Psychotropics were defined as anxiolytics, hypnotics, antipsychotics and antidepressants and considered to be used on a regular daily basis. Psychoactives were classified as cholinesterase inhibitors, sympatholytic antihypertensives, sedating antihistamines, anticonvulsants, metoclopramide, opioid analgesics and muscle relaxants, and had to be used at least once weekly to be considered active usage.

Consultant pharmacist monthly drug regimen review routinely recommended changes to include tapering to discontinuance, drug changes, minimization of psychoactive load and simplification of the medication regimen. An further assessment of each patient using psychoactives was made by the consultant pharmacist by physical observation of patient alertness and orientation to time, place and person usually with the charge nurse for the patient on that unit, especially when multiple psychotropics, excessive doses of any psychotropic or multiple psychoactives, a fall or daytime sedation or agitation episodes occurred. Hospitalizations were noted from both patient charts and monthly status reports of the facility. Hospitalization rate was defined as the number of hospitalizations per resident per month. Means rates of hospitalizations between both demented and non-demented residents and those using and not using psychotropics or other psychoactive drugs during the study period were compared using the t-test statistic. The null hypotheses were that there would be no differences in hospitalizations between users and those tapered to non-use or no use of psychotropic and/or psychoactive drugs, in those with and without the diagnosis of dementia.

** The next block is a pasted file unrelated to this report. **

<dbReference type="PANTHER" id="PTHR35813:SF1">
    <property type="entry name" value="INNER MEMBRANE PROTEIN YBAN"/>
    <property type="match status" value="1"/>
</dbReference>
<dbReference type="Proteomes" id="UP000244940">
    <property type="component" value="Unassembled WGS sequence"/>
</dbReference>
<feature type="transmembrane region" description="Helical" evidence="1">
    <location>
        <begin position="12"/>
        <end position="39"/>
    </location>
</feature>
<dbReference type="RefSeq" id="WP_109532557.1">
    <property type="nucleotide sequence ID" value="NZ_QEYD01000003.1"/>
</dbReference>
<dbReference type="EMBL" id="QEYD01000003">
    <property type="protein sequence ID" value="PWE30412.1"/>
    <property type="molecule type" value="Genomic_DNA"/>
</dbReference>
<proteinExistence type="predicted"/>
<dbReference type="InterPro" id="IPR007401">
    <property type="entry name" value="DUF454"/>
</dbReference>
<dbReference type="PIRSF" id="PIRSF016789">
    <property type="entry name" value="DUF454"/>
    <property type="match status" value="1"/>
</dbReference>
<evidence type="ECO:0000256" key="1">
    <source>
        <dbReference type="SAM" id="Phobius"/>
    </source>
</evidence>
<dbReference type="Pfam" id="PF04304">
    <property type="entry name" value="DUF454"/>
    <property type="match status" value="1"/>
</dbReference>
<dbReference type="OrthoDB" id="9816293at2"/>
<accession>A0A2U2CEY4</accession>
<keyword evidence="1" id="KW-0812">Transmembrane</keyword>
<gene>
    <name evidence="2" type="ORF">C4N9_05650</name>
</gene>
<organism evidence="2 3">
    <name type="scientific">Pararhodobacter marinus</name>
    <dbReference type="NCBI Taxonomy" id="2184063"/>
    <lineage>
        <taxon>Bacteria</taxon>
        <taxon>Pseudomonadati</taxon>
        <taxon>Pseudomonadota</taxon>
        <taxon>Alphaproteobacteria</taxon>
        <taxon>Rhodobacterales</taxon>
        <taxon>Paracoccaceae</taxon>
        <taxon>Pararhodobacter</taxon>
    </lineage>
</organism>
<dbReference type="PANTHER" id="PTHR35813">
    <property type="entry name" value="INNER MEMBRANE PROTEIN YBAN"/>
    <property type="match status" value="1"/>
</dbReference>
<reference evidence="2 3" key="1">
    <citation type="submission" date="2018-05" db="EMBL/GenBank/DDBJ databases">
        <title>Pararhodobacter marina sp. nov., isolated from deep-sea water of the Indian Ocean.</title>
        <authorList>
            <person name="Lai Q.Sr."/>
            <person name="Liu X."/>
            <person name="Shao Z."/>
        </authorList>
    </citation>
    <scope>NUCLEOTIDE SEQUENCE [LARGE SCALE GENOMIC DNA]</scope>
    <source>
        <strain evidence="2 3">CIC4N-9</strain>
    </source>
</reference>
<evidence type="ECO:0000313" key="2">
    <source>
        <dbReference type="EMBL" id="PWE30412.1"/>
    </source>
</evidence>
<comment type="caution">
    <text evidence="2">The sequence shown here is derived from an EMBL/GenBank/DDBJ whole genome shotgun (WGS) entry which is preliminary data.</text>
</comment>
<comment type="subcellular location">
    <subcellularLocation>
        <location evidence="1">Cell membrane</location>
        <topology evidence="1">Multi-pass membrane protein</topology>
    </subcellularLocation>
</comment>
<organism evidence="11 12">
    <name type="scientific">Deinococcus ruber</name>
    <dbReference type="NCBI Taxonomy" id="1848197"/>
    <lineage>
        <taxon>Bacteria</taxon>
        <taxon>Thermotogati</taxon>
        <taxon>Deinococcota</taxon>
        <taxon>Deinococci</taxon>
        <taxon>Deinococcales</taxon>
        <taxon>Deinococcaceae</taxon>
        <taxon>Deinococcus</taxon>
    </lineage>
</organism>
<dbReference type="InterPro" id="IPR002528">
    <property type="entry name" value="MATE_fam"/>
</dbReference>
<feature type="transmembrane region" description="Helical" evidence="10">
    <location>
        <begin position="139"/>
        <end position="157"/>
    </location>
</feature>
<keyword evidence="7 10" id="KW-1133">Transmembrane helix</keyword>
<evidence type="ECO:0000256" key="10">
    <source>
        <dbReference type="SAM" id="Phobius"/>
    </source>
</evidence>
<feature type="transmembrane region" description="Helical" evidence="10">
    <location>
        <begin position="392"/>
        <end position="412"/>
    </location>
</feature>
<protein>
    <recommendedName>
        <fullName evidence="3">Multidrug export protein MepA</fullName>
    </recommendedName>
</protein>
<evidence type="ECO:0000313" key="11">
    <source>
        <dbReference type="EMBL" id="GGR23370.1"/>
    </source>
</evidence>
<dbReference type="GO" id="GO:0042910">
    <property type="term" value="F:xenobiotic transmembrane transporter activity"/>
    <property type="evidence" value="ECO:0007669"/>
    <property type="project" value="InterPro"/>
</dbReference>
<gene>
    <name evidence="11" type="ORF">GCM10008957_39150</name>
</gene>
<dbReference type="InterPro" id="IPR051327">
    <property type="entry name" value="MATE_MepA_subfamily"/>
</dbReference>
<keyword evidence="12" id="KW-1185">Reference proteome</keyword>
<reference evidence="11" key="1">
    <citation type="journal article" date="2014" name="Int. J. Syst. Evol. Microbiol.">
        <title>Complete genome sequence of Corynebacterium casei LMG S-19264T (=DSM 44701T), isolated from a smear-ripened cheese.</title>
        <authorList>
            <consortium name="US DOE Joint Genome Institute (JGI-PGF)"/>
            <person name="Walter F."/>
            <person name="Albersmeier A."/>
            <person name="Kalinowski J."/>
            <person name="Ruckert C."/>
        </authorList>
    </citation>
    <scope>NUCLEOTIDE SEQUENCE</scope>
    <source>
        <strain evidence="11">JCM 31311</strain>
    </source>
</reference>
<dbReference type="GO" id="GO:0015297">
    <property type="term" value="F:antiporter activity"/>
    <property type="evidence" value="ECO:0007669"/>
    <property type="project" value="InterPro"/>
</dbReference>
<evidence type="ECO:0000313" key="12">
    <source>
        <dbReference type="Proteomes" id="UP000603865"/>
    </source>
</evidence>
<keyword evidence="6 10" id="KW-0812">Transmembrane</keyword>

One hundred seventy-seven patients, predominantly females residing for 30 or more days were included in the study (table 1) over 2978 patient-months. The groups using and not presently using psychotropics and psychoactives appeared to be similar in terms of problems, age, sex, and history of hospitalization as well as use of psychotropic medications. Table 2 indicates that hospitalized patients were found to have a higher current psychotropic and psychoactive drug "load" than their non-hospitalized counterparts. The total number of hospitalizations was 137 in 77 residents. The difference in the rate of hospitalizations for 130 residents taking psychotropics or psychoactives (113, 0.87/patient) and those 47 not presently taking psychotropics nor psychoactive medications (24 or 0.51/patient or) was statistically significant (p<0.05). It is important to note that 40 of these 47 patients had a history of psychotropic and/or other psychoactive usage and had those medications tapered to discontinuance before the study period.